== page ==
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gear ratios

Posted by joesteamer 
gear ratios
March 22, 2015 03:02PM
I was wondering if anyone out there that's done a conversion to steam could tell me what sort of gear ratio they used. I've been researching ring and pinion ratios. The ratio that I think would be closest to what you would want with steam that i can find is 2.14:1. It came in gm products. Anyone know of anything more suitable. As always open to any suggestions criticism whatever.
Re: gear ratios
March 22, 2015 06:16PM
Hi Joe,

As phrased, I don't think the question is answerable. It's going to depend on the engine torque curve, rpm, vehicle weight, designers expectations for cruise and acceleration, gearing of transmission (if any). 'Fer example, when you say 'conversion to steam', that is covering a whole lot of variables. A 2 cylinder, 1200 rpm, DA simple engine like a Stanley fits the bill. So does a 4 cylinder bash valve running 5,000 rpm. The torque curves are wildly different, in meaningful terms the traditional engine can't even reach cutoffs as short as the bash valve and likewise the bash valve is never going to work with the kinds of long cutoff the other can see. Like I said, expectations count for a lot, too. If you are looking for long distance, efficient cruising the gearing will be different than if you want fast acceleration --- even if everything else is held constant.

Regards,

Ken
Re: gear ratios
March 24, 2015 01:14PM
Ken,
I realize and understand that there are many variables I certainly could have worded it better. I'm just interested in other peoples experiences wondering what they used and how well it worked for them. I'm sure my car may be entirely different. I'm going to use a transmission with 2 speeds, have even considered whether a third overdrive gear would work better under certain conditions like cruising on the highway. As always open to any and all suggestions critisicm what have you. Thanks.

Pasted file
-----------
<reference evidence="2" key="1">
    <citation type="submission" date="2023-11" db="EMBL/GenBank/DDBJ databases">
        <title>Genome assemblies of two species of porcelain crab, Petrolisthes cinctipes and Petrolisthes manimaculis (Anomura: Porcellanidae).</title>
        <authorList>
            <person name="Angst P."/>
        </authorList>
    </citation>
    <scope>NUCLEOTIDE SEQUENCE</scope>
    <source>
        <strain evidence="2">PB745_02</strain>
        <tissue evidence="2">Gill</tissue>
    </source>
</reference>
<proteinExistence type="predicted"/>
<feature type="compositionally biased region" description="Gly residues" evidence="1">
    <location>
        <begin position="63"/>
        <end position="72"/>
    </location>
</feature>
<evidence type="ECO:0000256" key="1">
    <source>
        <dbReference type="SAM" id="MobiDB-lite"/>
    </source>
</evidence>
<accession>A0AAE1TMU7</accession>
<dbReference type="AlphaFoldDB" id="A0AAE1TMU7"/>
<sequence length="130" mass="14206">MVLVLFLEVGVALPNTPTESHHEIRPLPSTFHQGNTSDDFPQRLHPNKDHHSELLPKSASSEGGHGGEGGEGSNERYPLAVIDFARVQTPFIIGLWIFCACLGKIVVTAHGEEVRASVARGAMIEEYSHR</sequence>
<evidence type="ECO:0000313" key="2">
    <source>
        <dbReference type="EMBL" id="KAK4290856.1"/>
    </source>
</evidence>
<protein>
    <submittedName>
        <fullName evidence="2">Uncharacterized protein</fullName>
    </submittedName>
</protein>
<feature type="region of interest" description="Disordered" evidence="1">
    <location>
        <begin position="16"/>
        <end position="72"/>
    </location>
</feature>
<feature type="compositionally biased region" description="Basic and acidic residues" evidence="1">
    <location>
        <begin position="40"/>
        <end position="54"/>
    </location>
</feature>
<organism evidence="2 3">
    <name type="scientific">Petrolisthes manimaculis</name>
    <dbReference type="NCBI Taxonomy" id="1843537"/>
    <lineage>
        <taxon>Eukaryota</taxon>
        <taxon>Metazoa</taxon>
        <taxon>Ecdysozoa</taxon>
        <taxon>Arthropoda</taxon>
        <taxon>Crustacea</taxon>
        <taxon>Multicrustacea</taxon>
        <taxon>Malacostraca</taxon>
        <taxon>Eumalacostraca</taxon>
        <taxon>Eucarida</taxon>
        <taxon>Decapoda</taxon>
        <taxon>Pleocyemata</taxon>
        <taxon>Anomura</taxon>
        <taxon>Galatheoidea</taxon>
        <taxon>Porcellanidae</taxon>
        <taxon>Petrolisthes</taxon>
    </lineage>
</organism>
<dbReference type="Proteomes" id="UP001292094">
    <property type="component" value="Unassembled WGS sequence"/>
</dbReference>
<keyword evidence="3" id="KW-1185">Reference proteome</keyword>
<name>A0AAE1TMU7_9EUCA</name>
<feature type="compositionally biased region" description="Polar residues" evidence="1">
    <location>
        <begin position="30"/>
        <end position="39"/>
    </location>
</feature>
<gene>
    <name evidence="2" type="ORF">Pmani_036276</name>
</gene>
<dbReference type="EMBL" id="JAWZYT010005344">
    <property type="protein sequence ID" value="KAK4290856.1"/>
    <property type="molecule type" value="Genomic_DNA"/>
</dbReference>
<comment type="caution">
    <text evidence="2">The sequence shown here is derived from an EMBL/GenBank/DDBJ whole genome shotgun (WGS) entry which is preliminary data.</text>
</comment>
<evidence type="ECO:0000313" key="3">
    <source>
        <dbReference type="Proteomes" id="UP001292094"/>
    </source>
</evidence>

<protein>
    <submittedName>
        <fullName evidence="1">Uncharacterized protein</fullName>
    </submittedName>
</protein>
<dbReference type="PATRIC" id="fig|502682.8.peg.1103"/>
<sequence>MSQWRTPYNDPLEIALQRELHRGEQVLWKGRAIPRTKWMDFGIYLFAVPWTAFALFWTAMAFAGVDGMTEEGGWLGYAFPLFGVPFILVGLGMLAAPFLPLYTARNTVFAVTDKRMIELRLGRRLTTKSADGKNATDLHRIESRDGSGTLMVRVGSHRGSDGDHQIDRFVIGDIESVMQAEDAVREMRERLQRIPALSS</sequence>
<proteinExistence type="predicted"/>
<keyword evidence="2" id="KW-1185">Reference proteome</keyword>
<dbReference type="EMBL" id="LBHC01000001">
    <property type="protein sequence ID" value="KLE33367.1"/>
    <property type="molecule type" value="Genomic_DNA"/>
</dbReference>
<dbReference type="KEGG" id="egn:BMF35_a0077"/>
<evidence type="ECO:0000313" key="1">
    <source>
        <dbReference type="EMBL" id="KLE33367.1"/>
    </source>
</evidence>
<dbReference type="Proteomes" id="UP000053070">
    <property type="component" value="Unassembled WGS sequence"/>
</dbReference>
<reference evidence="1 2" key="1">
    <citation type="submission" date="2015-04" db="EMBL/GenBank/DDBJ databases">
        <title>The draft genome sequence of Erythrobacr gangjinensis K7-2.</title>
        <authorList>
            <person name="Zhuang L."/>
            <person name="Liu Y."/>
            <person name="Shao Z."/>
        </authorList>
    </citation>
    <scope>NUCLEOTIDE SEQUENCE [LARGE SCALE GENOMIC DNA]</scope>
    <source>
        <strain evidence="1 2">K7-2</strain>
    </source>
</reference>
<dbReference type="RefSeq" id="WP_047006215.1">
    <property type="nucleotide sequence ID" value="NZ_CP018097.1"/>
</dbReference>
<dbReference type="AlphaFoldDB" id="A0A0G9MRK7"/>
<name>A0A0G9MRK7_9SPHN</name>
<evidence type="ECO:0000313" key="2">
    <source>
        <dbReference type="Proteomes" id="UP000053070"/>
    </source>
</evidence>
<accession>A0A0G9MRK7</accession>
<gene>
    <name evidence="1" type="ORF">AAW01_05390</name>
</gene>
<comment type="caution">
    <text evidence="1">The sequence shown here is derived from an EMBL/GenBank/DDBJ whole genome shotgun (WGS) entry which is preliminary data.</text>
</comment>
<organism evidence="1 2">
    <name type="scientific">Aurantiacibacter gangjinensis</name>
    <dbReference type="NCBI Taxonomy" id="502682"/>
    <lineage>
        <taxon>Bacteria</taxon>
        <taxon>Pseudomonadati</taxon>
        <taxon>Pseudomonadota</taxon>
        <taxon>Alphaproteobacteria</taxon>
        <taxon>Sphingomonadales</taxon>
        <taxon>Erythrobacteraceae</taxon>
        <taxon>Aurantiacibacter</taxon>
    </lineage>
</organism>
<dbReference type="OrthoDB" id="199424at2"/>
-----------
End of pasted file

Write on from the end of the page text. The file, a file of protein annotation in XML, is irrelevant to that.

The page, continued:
Joe
Re: gear ratios
March 24, 2015 02:13PM
Joe, Give us some idea of what your design estimates are and we will see if we can give you some ideas of what gear ratios have worked in the past for us. What is the vehicle's expected weight? What is the evaporation rate of your boiler? What is the expected hp and torque from your engine? At what RPM does your engine's power curve really start to diminish? What will be the outside diameter of your drive tires?

With our 1909 to 1916 Stanley steam cars, their rear axle ratios vary from: engine/axle 2 to 1, to: 1 to 1 using 36" outside diameter diameter tires. These same cars' curb side weights vary from 1,500 pounds to 5,500 pounds. Their horse power ratings vary from 10 hp to 30 hp. Their comfortable higher cruising speeds vary from 45 mph to 60 mph. Their kerosene/gasoline consumption varies from 5 miles to the gallon to 10 miles to the gallon. Without condensers, their water mileage varies from 1/2 mile to the gallon to 1.25 miles to the gallon. And they all are good hill climbers. A modern steam car should easily improve on these 100+ year old statistics. It is my guess that there are easily eight more vintage steam cars being assembled each year from parts new and old. I have personally scratch built two Stanleys from about nothing but an engine. It is a lot of fun creating a steam car.


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